African researchers are ready to share more work openly – now policy must make it possible

Librarians are the curators of creativity. They collect success stories and share it with the world. Traditionally, the success was from published authors, which libraries shared with the local community. More recently, the model has been flipped: libraries have started to collect from the local community to share with everyone.

In academic libraries, this is best seen in the work of repository librarians. They collect not only the published output of researchers but also all the digital ephemera that might be created through the research process: the data, the software, the code.

The movement that makes all the ingredients of a research project available on the internet, with as little restriction as possible, has been termed “Open Research” or “Open Science”. This umbrella term includes open access, open data and open methods, to name a few.

The work involved in open science pulls in researchers, librarians, funders, policymakers and the public. Its benefits flow back to the librarians too. Some of the benefits include trust, greater access to research and more collaboration among researchers.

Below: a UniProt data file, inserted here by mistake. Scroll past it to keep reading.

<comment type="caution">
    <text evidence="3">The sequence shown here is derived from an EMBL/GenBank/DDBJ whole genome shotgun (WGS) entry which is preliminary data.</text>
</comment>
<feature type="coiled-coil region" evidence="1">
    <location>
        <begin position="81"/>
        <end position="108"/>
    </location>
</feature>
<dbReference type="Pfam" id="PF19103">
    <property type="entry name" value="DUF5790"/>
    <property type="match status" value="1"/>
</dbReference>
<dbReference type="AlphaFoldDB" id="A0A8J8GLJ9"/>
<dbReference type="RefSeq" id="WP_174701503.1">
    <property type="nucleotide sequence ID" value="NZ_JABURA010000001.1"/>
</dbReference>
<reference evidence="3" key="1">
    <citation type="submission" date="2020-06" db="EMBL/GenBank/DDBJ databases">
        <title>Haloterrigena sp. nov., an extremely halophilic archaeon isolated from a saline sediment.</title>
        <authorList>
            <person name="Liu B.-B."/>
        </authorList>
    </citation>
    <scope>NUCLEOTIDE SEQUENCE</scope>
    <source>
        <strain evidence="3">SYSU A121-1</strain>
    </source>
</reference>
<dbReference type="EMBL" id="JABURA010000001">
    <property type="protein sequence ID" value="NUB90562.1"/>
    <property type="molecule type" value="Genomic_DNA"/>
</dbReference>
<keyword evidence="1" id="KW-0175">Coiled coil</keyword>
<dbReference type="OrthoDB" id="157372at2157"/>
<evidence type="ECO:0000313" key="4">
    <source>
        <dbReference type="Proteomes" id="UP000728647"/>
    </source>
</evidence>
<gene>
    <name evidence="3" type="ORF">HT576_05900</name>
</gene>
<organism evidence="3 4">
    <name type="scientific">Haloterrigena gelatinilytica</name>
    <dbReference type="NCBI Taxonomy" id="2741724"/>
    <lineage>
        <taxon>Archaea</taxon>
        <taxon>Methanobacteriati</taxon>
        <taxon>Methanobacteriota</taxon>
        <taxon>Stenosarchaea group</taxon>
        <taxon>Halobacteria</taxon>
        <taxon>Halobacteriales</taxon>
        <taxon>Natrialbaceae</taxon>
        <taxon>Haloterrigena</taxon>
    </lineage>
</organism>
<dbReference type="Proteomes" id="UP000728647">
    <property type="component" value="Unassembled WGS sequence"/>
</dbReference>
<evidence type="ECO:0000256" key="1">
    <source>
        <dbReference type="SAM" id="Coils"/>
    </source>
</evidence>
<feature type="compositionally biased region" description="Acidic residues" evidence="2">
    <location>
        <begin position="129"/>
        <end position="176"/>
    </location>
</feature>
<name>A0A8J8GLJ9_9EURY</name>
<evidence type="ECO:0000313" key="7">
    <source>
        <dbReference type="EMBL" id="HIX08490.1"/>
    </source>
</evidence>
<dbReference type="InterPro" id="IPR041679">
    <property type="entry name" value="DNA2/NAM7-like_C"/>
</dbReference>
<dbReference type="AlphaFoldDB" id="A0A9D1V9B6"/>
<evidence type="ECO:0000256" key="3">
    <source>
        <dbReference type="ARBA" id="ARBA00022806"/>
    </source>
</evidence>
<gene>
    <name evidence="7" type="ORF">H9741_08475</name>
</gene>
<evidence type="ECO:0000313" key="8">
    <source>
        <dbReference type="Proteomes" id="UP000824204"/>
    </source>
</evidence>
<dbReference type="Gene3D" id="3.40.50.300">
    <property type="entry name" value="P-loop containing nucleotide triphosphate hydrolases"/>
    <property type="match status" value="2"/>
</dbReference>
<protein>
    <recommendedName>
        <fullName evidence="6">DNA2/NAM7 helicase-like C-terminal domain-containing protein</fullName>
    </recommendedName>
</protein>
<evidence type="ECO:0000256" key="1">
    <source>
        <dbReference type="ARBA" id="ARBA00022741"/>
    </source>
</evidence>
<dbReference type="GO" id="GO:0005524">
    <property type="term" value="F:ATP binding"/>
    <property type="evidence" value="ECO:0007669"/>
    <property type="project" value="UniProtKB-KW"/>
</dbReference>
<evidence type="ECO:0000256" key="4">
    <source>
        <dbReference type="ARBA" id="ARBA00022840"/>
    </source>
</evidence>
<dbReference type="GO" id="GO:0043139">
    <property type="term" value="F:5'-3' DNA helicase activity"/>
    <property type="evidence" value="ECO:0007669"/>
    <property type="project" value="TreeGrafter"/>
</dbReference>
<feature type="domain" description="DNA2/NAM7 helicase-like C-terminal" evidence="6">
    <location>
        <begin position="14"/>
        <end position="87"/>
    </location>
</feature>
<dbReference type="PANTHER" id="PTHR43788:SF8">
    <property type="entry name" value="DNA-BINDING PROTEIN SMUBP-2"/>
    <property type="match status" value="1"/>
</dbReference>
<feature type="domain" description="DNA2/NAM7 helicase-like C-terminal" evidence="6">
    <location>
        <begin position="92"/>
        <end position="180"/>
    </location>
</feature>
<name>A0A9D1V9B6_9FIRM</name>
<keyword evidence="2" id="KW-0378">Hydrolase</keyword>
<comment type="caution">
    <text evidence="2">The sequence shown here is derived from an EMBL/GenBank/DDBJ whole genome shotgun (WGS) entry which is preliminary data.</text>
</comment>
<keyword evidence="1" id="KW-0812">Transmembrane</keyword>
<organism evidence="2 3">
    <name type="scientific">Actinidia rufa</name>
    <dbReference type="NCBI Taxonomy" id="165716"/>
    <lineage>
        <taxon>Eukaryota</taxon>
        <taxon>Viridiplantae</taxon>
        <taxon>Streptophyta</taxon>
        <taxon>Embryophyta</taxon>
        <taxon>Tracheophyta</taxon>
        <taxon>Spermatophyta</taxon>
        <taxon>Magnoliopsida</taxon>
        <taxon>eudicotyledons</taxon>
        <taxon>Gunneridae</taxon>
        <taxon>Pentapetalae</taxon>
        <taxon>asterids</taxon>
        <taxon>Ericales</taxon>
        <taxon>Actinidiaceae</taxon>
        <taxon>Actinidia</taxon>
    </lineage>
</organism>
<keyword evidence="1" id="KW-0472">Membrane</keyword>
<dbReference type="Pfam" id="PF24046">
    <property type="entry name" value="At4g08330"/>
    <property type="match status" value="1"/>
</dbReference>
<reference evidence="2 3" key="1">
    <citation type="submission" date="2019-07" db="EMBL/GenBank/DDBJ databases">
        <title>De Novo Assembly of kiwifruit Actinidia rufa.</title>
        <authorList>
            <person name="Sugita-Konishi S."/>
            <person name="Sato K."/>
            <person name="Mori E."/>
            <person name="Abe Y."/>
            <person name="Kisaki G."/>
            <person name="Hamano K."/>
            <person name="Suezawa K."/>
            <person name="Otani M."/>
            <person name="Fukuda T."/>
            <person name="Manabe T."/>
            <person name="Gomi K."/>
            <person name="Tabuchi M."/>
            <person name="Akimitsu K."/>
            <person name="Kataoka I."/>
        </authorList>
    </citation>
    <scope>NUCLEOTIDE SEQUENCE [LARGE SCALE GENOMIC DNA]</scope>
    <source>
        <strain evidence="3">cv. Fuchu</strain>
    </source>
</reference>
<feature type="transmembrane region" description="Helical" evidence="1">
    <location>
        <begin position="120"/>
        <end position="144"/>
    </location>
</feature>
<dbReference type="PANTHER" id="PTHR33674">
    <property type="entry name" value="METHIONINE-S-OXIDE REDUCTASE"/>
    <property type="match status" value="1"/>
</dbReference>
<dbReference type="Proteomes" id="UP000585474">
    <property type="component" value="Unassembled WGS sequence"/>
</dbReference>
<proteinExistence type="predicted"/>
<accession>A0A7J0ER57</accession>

Adoption is steadily underway, evidenced by the number of open access policies, the growth of open science standards and policies or the number of times it has been searched in Google over the past few years, but Africa has been slower to take up the change. A change on such a large scale requires that certain things are in place: policies, willingness to implement them, and the infrastructure to make implementation possible.

We undertook a two-part study to understand the root of Africa’s slow uptake of open science practices.


To read the full article co-written by Dr Lara Skelly visit the Conversation.

Notes for editors

Press release reference number: 23/23

Loughborough is one of the country’s leading universities, with an international reputation for research that matters, excellence in teaching, strong links with industry, and unrivalled achievement in sport and its underpinning academic disciplines.

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Loughborough is ranked 7th in The UK Complete University Guide 2023, 10th in the Guardian University League Table 2023 and 11th in the Times and Sunday Times Good University Guide 2023.

Loughborough is consistently ranked in the top twenty of UK universities in the Times Higher Education’s ‘table of tables’, and in the Research Excellence Framework (REF) 2021 over 90% of its research was rated as ‘world-leading’ or ‘internationally-excellent’.

In recognition of its contribution to the sector, Loughborough has been awarded seven Queen's Anniversary Prizes.

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